The appellee, Eddie Lee Bonner, was awarded $60,000 by a superior court jury in an action to obtain a year's support from the estate of his deceased former wife, Alice C. Bonner. The executrix of the deceased's will and the heirs at law of her estate, as caveators to the year's support petition, filed this appeal from the denial of their motion for new trial.
Mrs. Bonner died in August of 1982, and her will was probated in October of that year. The appellee filed his petition for a year's support in probate court on March 4, 1985. The appellants filed their caveat on March 21, 1985, based, in part, on allegations that the appellant had married one Carolyn Marjorie Anne Otwell on April 24, 1984, and was consequently not a widower. The appellee subsequently petitioned for and, on June 13, 1985, obtained a decree of annulment declaring that marriage to be "void and of no effect ab initio."
Based on the annulment decree, the probate court, in July of 1985, denied a motion by the appellants to dismiss the year's support petition. However, the probate court later denied the year's support petition on its merits, based on a finding that the value of what had previously been consumed by the appellee from the estate was "equal to the value of any year's support" to which he might be entitled. The appellee appealed to superior court pursuant to OCGA 5-3-2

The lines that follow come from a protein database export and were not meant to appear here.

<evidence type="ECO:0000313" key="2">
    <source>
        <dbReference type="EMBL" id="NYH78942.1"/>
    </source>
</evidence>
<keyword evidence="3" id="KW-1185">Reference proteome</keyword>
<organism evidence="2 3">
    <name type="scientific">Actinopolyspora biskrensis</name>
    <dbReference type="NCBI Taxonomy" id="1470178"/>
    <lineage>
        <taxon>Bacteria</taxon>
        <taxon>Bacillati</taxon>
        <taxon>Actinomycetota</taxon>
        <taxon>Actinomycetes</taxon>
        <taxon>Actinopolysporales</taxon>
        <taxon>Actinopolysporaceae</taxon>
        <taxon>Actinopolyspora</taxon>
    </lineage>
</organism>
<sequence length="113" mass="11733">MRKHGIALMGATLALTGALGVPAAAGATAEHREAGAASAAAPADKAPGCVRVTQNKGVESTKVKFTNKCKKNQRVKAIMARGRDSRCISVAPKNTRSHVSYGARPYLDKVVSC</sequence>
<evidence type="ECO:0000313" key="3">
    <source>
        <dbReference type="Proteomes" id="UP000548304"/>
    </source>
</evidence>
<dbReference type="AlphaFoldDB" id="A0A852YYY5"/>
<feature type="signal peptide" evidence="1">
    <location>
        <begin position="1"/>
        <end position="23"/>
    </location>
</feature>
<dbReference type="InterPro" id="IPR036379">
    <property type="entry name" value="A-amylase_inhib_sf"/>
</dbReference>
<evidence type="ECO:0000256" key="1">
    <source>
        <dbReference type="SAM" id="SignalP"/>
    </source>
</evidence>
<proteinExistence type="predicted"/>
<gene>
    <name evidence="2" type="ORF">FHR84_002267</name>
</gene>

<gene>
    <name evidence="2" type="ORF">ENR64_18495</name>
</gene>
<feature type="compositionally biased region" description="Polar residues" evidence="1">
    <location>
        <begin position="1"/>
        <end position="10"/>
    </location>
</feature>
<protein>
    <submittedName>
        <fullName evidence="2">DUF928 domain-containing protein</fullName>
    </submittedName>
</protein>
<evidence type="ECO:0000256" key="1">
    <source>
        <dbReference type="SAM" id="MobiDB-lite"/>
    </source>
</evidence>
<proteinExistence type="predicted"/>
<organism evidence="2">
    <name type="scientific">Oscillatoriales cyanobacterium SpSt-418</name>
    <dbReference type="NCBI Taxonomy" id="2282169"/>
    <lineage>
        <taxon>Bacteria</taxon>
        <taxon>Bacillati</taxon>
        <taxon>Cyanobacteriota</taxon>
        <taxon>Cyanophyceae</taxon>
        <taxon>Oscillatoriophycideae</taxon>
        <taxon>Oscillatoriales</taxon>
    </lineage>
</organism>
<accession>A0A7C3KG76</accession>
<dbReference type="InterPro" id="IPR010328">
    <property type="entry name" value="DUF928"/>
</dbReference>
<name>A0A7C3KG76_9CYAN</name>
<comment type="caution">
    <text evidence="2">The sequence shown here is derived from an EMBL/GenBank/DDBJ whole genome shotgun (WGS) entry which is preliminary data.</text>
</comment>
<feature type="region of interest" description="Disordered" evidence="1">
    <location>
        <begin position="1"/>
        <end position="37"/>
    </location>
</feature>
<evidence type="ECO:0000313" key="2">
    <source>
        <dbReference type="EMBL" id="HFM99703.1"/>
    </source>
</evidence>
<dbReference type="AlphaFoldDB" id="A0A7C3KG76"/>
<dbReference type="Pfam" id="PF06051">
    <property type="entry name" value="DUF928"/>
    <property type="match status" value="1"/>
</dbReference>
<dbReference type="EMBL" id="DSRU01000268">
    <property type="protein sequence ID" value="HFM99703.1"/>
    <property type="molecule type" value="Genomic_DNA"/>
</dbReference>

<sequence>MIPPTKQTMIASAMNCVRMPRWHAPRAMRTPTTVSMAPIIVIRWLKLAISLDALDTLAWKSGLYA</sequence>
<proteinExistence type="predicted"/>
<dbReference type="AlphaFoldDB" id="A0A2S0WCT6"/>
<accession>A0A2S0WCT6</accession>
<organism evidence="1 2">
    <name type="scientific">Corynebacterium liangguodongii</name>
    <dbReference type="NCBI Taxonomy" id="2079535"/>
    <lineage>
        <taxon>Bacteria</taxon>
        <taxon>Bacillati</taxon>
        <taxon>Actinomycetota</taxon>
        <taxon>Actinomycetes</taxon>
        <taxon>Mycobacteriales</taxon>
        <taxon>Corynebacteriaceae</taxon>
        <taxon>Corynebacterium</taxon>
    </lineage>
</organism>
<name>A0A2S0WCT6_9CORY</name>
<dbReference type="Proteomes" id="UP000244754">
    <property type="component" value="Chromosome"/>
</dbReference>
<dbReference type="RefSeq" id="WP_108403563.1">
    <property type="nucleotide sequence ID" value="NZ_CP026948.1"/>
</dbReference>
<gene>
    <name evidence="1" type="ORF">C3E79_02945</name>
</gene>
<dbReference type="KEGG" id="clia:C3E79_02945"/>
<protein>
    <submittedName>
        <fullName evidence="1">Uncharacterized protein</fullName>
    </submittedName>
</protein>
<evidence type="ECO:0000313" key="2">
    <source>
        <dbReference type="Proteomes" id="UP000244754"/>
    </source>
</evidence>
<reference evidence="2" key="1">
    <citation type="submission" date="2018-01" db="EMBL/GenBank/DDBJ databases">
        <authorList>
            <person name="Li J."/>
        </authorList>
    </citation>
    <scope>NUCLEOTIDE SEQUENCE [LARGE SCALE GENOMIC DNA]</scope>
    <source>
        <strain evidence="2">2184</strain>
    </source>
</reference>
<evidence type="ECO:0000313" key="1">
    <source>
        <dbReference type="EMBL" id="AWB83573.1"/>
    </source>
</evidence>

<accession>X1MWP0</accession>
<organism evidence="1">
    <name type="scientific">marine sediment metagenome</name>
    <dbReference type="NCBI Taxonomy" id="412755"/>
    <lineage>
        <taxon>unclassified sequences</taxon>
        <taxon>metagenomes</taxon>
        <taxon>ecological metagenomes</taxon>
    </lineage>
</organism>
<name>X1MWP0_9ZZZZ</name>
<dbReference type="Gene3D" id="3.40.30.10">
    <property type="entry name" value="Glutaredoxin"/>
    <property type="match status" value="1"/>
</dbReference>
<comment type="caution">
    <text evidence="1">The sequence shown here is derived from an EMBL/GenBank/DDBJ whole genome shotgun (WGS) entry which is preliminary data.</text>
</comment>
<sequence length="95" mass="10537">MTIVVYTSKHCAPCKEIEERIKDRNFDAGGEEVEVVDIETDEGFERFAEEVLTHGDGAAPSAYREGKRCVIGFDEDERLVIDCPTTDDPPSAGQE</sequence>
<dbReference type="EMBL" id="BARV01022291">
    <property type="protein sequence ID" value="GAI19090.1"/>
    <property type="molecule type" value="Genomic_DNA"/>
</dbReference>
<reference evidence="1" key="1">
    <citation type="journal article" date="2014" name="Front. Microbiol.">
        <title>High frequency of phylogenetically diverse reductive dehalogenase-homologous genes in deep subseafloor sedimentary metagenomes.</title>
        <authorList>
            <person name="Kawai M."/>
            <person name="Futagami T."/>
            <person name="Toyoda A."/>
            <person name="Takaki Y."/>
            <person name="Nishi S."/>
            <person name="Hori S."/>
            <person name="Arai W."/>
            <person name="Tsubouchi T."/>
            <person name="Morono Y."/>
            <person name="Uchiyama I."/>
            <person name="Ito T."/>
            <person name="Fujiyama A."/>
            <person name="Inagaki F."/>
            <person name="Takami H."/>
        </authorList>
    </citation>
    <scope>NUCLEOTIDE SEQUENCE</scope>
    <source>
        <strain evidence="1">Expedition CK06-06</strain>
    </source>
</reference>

, where, following a trial de novo before a jury, he obtained the verdict which gave rise to this appeal.
The appellants contend on appeal that the verdict was contrary to the evidence, that the trial court erred in not dismissing the actIon based on the appellee's marriage to Ms. Otwell, and that the court erred in excluding from evidence the marriage certificate documenting that marriage, along with certain testimonial evidence that the appellee and Ms. Otwell had cohabitated both before and after obtaining the annulment. The appellee has moved to dismiss the appeal based on the appellants' failure to follow the discretionary appeal procedures set forth in OCGA 5-6-35
1. The motion to dismiss the appeal is denied. While the discretionary appeal procedures are generally applicable to appeals from decisions of the superior courts reviewing decisions of lower tribunals, they specifically do not apply to appeals arising from decisions of probate courts. See OCGA 5-6-35
(a); Copeland v. White, 178 Ga. App. 644 (344 SE2d 436) (1986)
2. A review of the transcript reveals that the verdict was supported by sufficient evidence. Therefore, the trial court did not err in overruling the general grounds of the motion for new trial.